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Ecology. 2011 Mar;92(3):549-55.

Predators, prey, and transient states in the assembly of spatially structured communities.

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Department of Biology, University of Florida, Gainesville, Florida 32611-8525, USA.


Ecological theory suggests that both dispersal limitation and resource limitation can exert strong effects on community assembly. However, empirical studies of community assembly have focused almost exclusively on communities with a single trophic level. Thus, little is known about the combined effects of dispersal and resource limitation on assembly of communities with multiple trophic levels. We performed a landscape-scale experiment using spatially arranged mesocosms to study effects of dispersal and resource limitation on the assembly dynamics of aquatic invertebrate communities with two trophic levels. We found that interplay between dispersal and resource limitation regulated the assembly of predator and prey trophic levels in these pond communities. Early in assembly, predators and prey were strongly dispersal limited, and resource (i.e., prey) availability did not influence predator colonization. Later in assembly, after predators colonized, resource limitation was the strongest driver of predator abundance, and dispersal limitation played a negligible role. Thus, habitat isolation affected predators directly by reducing predator colonization rate, and indirectly through the effect of distance on prey availability. Dispersal and resource limitation of predators resulted in a transient period in which predators were absent or rare in isolated habitats. This period may be important for understanding population dynamics of vulnerable prey species. Our findings demonstrate that dispersal and resource limitation can jointly regulate assembly dynamics in multi-trophic systems. They also highlight the need to develop a temporal picture of the assembly process in multi-trophic communities because the availability and spatial distribution of limiting resources (i.e., prey) and the distribution of predators can shift radically over time.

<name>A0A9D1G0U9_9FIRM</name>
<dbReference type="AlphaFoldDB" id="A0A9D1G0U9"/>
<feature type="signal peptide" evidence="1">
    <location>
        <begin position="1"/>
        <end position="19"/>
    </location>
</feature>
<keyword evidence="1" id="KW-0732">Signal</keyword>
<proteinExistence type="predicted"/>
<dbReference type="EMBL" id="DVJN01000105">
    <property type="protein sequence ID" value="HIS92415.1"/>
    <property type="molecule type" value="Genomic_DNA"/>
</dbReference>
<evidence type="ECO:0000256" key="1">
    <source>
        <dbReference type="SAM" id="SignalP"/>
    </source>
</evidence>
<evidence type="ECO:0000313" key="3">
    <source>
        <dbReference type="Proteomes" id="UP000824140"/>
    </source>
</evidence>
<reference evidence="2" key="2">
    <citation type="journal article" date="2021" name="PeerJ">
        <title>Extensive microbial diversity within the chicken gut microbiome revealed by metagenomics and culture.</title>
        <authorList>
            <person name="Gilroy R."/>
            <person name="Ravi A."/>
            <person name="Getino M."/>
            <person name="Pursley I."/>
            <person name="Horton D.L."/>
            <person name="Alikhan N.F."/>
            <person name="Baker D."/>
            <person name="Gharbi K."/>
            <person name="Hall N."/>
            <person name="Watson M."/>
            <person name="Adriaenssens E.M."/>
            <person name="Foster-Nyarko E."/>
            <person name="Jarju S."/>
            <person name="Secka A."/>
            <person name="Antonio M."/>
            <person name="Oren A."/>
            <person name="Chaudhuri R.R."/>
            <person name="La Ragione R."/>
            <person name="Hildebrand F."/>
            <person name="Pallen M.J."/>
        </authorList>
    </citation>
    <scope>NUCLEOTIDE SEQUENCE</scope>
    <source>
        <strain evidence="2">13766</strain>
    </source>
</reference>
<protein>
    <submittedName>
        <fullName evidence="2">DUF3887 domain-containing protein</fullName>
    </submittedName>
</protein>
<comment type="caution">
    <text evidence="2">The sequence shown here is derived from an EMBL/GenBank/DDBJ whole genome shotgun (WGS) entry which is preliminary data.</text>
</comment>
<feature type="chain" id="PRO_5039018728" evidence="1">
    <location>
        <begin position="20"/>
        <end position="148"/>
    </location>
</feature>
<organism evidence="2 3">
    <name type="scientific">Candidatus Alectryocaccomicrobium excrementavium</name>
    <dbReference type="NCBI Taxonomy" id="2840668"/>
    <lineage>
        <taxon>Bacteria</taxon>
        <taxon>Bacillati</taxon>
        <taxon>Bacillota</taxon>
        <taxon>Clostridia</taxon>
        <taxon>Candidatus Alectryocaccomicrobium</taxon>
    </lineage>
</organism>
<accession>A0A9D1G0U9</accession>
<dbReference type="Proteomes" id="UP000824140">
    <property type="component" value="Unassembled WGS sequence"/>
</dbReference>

[Indexed for MEDLINE]

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